Understanding the Chilean Elections: Part I, Setting the Stage

Contrary to the occasional superficial report in the English-language media, the Chilean political and economic system is in a profound, long-term crisis of legitimacy that was in no way changed by the widely boycotted 2014 presidential election. Part I of a 2-part series.

Submitted by Elise Hendrick on October 6, 2015

Si la presidenta no te cuenta la pulenta, lo hago yo
Chile está en venta desde que la Concerta ganó el NO
Aylwin, Lagos y también Frei dieron paso a Bachelet
Donde el mercado se hace rey y el subcontrato se hace ley
Mi canto no es de mala fe, tengo evidencia suficiente
Pa’ condenar a muerte a veinte dirigentes malolientes
Solamente basta con mirar las calles desde el Transantiago
4 millones de detalles cotidianos
Me confirman que la ciudadanía está pintada
Elección tras elección, la votación no cambia nada.

If President Bachelet won’t tell you what’s up, I’ll have a go:
Chile’s been for sale ever since the Concertación won one for NO.
Aylwin, Lagos, and then Frei made way for Bachelet,
where the market is king and outsourcing’s the big thing.
I’m not singing in bad faith. I’ve got sufficient evidence
to condemn to death twenty foul-smelling leaders.
All you need to do is look through the windows of Santiago’s buses,
4 million pieces of evidence every day,
confirming that the people are are the ones that always take hits,
we’ve had vote after vote, and the elections never change shit.
Infórmate, Subverso

(On 28 May 2015, 150,000 people turned out in Santiago to protest the attempted murder by military police of student protester Rodrigo Avilés and to demand free, public, secular education - photo by Élise Hendrick)

The international coverage of the recent Chilean elections, particularly in the English-language media, has been in keeping with the standards of depth and quality that have consistently been observed by the English-language press in its reporting on the current cycle of mass popular mobilisations that began roughly in 2011. That is to say that it has not been very good.

Guardian readers, for example, were presented with the image of a democratic process leading to a popular, implicitly left, victory in the form of the first round re-election of ex-president Michelle Bachelet Jeria and the entry into the National Congress of former university student union leader Camila Vallejo Dowling. The groundwork for this superficial and misleading picture has been laid over the past two years by articles that equate Vallejo (and, occasionally, her fellow élite university students Giorgio Jackson and Camilo Ballesteros) to the student movement as a whole, as if they (or their organisations) had in fact initiated the student mobilisations (they didn’t) and were the undisputed leaders of the movement (they never were). The much larger contingent, the secondary students, grouped in the horizontally organised ACES (Asamblea Coordinadora de Estudiantes Secundarios – Secondary Students’ Coordinating Assembly), have been as thoroughly ignored by the foreign press as they have been by the Chilean government and the dominant media oligopoly there. Similarly, one would search in vain for any mention, let alone detailed reporting or analysis, on the other major popular movements that have mobilised in recent years, which all share with the majority of the student movement the desire to sweep away the repressive, neoliberal institutional legacy of former Chilean dictator Augusto Pinochet Ugarte and refound Chilean society on a new, egalitarian basis. The Chilean political and economic system is in a profound crisis of legitimacy – one utterly unaffected by the recent election, which was boycotted by 51% of the electorate – but readers of English-language media won’t hear about it.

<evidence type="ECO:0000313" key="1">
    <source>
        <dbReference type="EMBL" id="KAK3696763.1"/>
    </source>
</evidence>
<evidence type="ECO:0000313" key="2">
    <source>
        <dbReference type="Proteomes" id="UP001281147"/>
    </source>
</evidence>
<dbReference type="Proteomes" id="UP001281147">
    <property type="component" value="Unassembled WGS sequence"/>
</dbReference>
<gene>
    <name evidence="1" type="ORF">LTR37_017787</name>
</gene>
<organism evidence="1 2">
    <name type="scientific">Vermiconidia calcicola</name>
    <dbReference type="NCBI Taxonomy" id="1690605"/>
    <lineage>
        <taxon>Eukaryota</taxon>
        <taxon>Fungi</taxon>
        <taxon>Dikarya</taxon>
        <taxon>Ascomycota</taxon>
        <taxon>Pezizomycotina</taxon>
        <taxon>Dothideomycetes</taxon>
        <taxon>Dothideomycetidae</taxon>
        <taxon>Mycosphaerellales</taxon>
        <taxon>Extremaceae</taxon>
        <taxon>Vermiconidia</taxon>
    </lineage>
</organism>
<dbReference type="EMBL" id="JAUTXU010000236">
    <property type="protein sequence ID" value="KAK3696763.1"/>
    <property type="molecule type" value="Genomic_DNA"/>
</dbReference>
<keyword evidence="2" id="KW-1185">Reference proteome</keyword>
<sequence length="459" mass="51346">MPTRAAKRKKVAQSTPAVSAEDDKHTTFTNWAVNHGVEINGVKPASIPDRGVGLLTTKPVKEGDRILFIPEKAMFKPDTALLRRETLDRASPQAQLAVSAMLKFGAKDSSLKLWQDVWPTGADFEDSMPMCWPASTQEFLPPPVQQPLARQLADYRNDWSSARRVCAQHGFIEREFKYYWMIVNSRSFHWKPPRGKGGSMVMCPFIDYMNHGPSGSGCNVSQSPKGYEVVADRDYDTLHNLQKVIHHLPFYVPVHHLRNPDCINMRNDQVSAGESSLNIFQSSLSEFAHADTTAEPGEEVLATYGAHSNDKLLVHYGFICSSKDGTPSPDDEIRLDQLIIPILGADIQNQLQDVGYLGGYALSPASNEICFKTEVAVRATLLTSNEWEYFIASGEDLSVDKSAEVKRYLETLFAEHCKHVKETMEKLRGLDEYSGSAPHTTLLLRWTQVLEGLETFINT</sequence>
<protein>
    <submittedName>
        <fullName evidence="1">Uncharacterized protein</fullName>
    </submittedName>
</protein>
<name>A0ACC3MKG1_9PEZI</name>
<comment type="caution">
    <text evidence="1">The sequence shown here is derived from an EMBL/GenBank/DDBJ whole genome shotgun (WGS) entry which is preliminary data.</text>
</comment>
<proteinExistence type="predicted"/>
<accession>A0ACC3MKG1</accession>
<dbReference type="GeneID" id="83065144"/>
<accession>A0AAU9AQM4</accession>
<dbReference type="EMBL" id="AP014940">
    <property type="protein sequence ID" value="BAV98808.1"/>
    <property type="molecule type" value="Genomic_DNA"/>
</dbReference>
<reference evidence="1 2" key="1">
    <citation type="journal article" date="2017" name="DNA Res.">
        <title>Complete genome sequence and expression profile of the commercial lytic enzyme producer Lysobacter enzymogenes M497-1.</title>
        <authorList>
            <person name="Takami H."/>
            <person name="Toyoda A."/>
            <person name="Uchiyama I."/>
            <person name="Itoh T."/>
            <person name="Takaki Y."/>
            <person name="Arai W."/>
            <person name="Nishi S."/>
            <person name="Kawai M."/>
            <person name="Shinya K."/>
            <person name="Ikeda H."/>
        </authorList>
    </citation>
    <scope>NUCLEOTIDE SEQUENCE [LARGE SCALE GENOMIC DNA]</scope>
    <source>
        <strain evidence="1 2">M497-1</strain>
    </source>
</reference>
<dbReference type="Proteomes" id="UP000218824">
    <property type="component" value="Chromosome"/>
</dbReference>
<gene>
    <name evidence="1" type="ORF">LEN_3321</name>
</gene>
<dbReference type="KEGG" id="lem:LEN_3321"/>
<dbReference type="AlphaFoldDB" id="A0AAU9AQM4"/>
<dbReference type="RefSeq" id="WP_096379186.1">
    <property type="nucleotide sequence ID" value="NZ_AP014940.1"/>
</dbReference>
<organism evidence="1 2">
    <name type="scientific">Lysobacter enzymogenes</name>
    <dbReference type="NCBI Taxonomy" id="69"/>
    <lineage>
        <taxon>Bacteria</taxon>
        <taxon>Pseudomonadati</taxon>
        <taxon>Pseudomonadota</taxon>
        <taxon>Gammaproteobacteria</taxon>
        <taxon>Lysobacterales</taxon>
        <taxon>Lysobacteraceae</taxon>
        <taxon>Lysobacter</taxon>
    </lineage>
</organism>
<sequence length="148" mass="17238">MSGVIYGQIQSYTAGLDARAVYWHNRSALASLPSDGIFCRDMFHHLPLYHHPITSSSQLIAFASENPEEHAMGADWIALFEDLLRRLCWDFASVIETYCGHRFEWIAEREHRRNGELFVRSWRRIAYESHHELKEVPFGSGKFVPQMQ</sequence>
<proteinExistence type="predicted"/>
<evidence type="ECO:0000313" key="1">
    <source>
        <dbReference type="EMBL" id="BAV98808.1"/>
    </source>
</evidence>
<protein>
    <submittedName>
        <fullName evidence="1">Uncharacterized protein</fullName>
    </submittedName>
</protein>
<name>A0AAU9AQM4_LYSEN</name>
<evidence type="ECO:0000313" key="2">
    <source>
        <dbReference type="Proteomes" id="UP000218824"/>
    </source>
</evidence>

In the following, I will attempt to supply some of the historical and social context that is as essential to an understanding of the current crisis in Chile as it is absent in international media reporting on the country.

The current crisis, it bears noting at the outset, is largely, but not entirely the legacy of the Pinochet dictatorship (faithfully administered by the reigning duopoly ever since the ‘return to democracy’ in 1990). Whilst the hyper-neoliberal social and economic system, the current constitution, and the virulently antidemocratic electoral system are certainly his (or, more precisely, his scrivener Jaime Guzmán’s) doing, some of the most important causes of Chile’s political malaise go back farther, to the very foundation of the Republic in 1810. Put briefly, one of the central aspects of this (and previous) crises in Chile is a political system that massively overrepresents the economic élite in Santiago at the expense of the rest of the country, and the working class as a whole.